No, the Economy Didn't Crater in the First Quarter
The economy is stronger than headline numbers suggest.
Outside of some relatively unimportant housing data and continued downward adjustments to first-quarter real GDP growth forecasts, the market's main focus this week was on corporate earnings, which were generally positive and well received by the markets.
The tech sector was particularly strong, as both Apple (AAPL) and Intel (INTC) reported shockingly good results. The Intel results were particularly meaningful (and embarrassing), as many analysts and data services had sharply cut their PC shipment forecasts drastically just last week. Strength in emerging markets (that can't be easily estimated) and inventory restocking (from levels that were unsustainably low after a brisk holiday shopping season) help explain the disconnect between Intel's surprisingly strong results and analysts' much more dour forecasts. Intel is standing by its forecast of double-digit PC shipments for all of 2011.
Non-U.S. Operations Aiding Corporate Earnings Reports in a Big Way
In fact, Intel is the poster child for companies reporting surprisingly strong earnings results, even in the wake of a U.S. economy that "appears" to be weakening. In this week's video, I discuss why corporate earnings are doing better than the U.S. economy. Strong developing-market economies are part of the answer to that question. Unfortunately, some of those goods sold in emerging markets by U.S. companies are also produced overseas. That means that developing-markets sales don't necessarily translate into strong U.S. export statistics or boost U.S. employment. This week, the Wall Street Journal ran articles (click here and here) that suggested U.S. corporations have been ramping up both their employment and capital investments outside the U.S. for some time.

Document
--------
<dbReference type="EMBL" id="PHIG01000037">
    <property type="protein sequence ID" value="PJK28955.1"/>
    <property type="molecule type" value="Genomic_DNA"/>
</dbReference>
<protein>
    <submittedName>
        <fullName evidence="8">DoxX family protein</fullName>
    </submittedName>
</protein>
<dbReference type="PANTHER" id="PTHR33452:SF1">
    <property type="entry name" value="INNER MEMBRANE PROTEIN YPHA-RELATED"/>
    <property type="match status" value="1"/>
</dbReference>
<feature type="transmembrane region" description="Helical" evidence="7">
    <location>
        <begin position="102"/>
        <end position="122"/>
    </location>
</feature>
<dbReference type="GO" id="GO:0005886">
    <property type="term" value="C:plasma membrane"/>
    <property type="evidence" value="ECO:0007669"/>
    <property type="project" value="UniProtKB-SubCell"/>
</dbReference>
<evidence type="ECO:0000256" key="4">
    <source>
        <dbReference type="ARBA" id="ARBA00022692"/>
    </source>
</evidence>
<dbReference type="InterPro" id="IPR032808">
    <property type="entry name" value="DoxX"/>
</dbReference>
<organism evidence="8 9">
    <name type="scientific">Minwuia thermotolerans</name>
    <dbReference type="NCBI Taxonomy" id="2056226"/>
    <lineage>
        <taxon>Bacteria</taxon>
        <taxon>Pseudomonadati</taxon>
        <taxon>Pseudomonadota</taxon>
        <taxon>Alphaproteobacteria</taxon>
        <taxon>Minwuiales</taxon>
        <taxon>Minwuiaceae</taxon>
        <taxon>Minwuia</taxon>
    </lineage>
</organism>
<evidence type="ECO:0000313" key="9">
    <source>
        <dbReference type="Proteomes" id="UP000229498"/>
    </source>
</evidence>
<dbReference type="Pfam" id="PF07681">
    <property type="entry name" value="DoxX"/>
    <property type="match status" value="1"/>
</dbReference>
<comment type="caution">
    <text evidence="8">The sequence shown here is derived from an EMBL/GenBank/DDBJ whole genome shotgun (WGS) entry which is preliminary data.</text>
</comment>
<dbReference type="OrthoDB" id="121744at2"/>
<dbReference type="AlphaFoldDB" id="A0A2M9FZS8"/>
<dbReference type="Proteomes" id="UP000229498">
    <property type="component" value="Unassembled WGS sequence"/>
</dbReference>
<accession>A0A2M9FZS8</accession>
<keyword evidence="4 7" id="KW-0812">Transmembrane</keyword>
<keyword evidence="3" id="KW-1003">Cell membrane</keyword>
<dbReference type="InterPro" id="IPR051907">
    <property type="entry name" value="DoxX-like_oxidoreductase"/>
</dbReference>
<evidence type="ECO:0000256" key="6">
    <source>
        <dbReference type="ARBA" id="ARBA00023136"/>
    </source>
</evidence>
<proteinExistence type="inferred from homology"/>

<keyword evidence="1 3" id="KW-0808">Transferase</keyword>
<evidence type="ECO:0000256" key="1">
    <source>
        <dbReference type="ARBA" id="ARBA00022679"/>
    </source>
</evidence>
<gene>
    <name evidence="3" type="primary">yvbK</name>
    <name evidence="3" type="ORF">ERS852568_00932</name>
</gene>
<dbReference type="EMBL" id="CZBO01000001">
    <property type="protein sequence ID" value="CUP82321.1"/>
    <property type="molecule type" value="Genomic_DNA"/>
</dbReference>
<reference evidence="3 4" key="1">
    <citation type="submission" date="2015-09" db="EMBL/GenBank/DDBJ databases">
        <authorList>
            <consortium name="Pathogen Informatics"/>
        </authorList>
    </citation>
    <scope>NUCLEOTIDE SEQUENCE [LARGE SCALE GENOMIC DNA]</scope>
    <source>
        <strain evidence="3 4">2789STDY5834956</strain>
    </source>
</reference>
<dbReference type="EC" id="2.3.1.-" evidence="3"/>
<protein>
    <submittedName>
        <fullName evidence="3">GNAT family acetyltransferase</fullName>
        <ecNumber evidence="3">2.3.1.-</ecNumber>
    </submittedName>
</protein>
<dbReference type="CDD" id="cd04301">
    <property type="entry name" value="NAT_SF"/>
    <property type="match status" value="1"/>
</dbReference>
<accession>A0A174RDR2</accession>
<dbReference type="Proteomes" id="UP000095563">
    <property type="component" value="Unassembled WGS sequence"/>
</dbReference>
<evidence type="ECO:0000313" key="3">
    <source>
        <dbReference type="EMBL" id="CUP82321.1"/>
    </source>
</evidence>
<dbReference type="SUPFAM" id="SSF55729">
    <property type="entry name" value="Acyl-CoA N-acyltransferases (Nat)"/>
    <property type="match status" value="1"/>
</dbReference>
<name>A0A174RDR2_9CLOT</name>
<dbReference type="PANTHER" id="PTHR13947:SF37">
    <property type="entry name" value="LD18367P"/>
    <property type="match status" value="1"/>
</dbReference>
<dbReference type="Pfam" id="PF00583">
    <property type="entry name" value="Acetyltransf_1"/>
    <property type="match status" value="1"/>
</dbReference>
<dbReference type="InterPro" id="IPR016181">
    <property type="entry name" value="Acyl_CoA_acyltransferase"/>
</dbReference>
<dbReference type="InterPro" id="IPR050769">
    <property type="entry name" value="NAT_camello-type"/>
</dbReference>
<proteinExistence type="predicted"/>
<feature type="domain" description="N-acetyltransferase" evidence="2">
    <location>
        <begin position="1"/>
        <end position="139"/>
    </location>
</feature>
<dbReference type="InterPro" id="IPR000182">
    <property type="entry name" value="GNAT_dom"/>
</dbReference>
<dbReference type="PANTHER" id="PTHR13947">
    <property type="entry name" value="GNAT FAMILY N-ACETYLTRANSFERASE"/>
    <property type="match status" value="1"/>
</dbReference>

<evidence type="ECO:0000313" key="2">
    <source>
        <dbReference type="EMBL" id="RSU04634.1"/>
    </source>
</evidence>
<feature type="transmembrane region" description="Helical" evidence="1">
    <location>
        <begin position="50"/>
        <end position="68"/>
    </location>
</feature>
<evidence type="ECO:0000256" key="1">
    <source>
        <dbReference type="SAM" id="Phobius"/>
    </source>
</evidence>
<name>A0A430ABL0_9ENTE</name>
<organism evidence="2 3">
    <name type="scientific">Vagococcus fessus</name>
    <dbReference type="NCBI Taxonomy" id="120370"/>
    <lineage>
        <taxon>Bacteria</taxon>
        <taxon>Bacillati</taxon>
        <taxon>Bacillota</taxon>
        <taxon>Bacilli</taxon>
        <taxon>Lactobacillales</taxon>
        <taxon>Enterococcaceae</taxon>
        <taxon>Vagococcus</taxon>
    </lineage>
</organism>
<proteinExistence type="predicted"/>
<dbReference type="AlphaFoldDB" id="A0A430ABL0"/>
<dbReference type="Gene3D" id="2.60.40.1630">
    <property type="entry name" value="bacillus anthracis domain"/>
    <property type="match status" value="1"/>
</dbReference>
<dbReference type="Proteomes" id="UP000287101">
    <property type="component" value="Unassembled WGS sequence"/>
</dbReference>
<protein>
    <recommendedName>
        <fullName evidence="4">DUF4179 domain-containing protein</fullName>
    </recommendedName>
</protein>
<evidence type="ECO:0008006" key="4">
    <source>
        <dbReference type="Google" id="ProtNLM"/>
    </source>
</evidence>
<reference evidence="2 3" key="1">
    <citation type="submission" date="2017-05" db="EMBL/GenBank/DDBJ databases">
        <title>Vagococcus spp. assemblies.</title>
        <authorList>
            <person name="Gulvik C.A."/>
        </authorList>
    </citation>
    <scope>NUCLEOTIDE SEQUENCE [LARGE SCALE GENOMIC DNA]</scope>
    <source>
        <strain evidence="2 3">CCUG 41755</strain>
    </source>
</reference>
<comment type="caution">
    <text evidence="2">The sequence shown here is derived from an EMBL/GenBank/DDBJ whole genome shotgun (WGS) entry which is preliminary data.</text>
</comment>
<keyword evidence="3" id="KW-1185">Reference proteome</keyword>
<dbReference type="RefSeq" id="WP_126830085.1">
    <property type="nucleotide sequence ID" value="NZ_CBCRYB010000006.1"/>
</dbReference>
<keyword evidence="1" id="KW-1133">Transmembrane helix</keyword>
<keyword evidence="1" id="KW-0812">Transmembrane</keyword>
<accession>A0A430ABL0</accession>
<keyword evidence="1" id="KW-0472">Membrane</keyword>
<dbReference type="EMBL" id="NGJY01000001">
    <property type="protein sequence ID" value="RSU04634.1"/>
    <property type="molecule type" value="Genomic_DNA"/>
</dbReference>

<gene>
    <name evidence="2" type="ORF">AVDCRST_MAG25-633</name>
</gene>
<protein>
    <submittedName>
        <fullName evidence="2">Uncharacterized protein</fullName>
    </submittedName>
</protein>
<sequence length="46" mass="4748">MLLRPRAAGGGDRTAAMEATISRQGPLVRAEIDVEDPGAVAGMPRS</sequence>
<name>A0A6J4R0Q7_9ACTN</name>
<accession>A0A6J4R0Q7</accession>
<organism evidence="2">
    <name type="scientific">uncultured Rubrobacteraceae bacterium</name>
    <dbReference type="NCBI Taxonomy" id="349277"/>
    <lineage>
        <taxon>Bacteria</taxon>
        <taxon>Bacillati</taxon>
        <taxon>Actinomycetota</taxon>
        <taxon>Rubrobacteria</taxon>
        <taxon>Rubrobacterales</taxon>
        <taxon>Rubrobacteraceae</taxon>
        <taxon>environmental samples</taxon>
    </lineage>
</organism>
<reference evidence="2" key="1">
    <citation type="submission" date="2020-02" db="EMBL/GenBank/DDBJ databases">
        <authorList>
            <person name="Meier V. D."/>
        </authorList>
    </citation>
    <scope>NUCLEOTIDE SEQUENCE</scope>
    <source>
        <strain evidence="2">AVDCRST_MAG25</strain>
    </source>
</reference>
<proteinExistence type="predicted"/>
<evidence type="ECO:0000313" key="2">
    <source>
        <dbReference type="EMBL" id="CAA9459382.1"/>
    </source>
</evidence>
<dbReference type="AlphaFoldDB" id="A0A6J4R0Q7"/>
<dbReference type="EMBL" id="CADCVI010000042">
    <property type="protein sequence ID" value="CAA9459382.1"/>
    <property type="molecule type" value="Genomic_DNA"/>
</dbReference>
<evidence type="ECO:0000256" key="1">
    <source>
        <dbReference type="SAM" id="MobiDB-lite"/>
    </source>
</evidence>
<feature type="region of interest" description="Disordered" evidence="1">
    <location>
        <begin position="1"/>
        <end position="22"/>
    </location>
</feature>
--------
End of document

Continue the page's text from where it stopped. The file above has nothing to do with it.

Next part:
Robert Johnson, CFA does not own (actual or beneficial) shares in any of the securities mentioned above. Find out about Morningstar’s editorial policies.